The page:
The Trip and Fall Conundrum

Ever been in a situation where you slipped, then tripped and then fell hard, sustaining an injury? You may be eligible to file a personal injury lawsuit based on a premises liability theory.

Everyone does fall now and then, sometimes through no fault of their own, but due to a wet patch on a floor, ice on a sidewalk or something lying where it should not be in the first place. Those kinds of falls, as opposed to the ones where we trip over our own feet, may be able to go to court to recover for injuries sustained during that fall.

The most important thing to remember is not to assume that just because you did fall and hurt yourself, that you are automatically entitled to file a personal injury claim. The circumstances dictate the case here and for this reason, it’s a smart thing to speak to a personal injury lawyer first before assuming anything.

Slip, trip and fall cases are under an umbrella called premises liability and many people think that just because they are injured on someone else’s property, that the property owner’s insurance company automatically pays out for their medical bills, etc. While this “may” be the case, the incident will only be paid for by the owner under extremely strict guidelines. Put another way, a slip, trip and fall case must first of all have a dangerous condition, there must be some notice given, injuries sustained as a direct result of the dangerous condition, and then a verdict.

In some states the verdict may be rendered using comparative negligence as a yardstick. This means that if the person who fell is also negligent in the case, their total award is minus their assessed percentage of fault.

So what it all boils down to is this; if there was no dangerous condition to cause a fall, you don’t have a case. You must first prove there was a dangerous condition before you can proceed to the notice portion of this kind of case. In the notice portion of a slip, trip and fall lawsuit, you have to prove you did slip and fall because of a dangerous condition and that the property owner knew or should have known about that condition. Notice in this instance can be actual or constructive notice.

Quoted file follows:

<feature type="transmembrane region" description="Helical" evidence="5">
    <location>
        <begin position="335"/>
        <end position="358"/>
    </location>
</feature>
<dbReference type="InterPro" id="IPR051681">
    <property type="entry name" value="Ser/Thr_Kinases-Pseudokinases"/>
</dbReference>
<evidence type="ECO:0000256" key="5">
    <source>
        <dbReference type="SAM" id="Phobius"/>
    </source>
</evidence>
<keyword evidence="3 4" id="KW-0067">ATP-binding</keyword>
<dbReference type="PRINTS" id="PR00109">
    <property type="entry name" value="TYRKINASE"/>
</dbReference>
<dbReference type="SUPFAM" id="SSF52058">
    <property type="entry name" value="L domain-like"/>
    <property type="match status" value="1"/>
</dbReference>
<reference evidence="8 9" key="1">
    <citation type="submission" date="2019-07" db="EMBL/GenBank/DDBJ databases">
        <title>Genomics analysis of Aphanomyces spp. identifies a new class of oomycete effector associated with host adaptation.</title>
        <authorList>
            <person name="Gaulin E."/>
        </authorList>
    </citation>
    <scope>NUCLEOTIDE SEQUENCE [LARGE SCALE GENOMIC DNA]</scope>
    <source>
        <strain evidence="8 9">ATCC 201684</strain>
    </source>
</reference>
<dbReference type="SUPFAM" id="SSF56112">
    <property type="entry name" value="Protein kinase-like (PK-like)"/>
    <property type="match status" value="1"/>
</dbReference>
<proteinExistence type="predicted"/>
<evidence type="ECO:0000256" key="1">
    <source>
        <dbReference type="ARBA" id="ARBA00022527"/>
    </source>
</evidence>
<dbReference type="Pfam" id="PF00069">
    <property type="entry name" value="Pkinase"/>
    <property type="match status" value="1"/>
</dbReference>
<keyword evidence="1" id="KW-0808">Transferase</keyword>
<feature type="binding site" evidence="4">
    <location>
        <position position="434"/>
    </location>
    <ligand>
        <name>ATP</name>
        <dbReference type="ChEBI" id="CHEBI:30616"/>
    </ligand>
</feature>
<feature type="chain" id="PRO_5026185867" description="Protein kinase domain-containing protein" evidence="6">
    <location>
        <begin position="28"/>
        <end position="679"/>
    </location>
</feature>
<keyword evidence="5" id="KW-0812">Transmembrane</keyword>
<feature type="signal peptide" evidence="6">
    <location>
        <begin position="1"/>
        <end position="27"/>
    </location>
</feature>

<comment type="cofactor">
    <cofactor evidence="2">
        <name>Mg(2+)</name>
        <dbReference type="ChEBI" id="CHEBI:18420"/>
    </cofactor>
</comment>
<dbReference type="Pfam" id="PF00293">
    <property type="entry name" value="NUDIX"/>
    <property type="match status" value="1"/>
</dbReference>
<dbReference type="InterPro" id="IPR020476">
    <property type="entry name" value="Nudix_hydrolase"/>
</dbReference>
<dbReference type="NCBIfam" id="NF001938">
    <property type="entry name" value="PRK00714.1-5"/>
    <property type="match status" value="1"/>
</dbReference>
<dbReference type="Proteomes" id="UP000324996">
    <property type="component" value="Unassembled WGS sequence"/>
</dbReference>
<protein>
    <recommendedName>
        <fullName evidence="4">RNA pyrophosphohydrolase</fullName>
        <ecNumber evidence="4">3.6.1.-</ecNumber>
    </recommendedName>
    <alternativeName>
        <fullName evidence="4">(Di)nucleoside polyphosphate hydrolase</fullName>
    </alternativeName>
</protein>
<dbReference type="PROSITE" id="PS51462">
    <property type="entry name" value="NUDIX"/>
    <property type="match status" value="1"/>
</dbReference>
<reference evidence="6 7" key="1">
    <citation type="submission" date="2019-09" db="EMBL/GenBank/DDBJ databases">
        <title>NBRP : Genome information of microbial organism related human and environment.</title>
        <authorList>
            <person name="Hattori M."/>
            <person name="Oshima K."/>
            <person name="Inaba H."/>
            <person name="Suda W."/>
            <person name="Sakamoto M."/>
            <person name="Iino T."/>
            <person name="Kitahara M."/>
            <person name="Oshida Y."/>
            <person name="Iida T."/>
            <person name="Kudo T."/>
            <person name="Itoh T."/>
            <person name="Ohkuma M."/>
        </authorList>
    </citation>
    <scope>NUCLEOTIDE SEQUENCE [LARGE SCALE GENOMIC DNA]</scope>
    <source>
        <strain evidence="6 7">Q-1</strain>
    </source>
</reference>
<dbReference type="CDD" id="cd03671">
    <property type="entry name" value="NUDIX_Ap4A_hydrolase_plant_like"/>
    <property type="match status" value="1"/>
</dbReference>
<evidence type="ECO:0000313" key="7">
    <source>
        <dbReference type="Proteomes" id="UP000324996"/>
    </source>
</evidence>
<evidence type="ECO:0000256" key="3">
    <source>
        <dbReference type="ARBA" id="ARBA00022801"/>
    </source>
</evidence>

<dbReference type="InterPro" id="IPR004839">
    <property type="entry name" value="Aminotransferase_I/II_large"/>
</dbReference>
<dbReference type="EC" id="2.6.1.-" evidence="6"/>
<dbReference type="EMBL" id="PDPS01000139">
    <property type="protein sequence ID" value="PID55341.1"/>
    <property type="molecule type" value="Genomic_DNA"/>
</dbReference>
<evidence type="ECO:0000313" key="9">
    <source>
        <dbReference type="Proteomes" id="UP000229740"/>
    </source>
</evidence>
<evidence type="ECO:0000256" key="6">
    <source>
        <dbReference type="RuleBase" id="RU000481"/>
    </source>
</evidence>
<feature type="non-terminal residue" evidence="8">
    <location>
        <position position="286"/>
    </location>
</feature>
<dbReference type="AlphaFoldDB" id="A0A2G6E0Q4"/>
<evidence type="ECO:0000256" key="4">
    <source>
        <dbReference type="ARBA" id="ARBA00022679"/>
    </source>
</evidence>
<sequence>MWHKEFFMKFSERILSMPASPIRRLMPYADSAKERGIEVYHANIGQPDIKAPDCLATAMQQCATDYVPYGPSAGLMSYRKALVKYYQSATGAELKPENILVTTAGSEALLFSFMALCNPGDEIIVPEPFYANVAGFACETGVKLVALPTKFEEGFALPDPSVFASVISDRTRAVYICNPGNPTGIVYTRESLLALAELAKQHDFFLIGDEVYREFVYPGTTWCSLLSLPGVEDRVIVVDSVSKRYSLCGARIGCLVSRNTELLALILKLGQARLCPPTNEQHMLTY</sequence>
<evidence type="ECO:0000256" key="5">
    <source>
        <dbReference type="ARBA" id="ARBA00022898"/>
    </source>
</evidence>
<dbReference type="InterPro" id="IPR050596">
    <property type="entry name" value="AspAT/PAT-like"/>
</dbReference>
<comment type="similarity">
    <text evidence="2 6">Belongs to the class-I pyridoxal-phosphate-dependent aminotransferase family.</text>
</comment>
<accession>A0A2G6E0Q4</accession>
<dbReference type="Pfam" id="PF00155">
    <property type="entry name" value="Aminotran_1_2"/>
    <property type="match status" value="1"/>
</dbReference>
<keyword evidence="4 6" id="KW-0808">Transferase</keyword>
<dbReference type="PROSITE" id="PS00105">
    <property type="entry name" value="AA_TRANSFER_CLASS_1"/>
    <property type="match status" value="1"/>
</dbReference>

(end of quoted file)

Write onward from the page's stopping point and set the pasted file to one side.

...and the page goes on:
In the case of actual notice, this translates to mean that the owner either generated the condition or there is proof the owner knew about it because it was there for a long time and wasn’t fixed. Constructive notice means notice proved by evidence that shows the owner should have known about the condition if he’d been doing his job correctly. While these two categories may sound simple, they often are not and it’s something that should be discussed with a skilled personal injury lawyer who will outline precisely what is required to get justice in a slip, trip and fall case.

Beverly Aylmer writes for Lee, Gober & Reyna. If you need an Austin personal injury lawyer, contact an Austin personal injury attorney from Lee, Gober & Reyna. Visit RWLeelaw.com.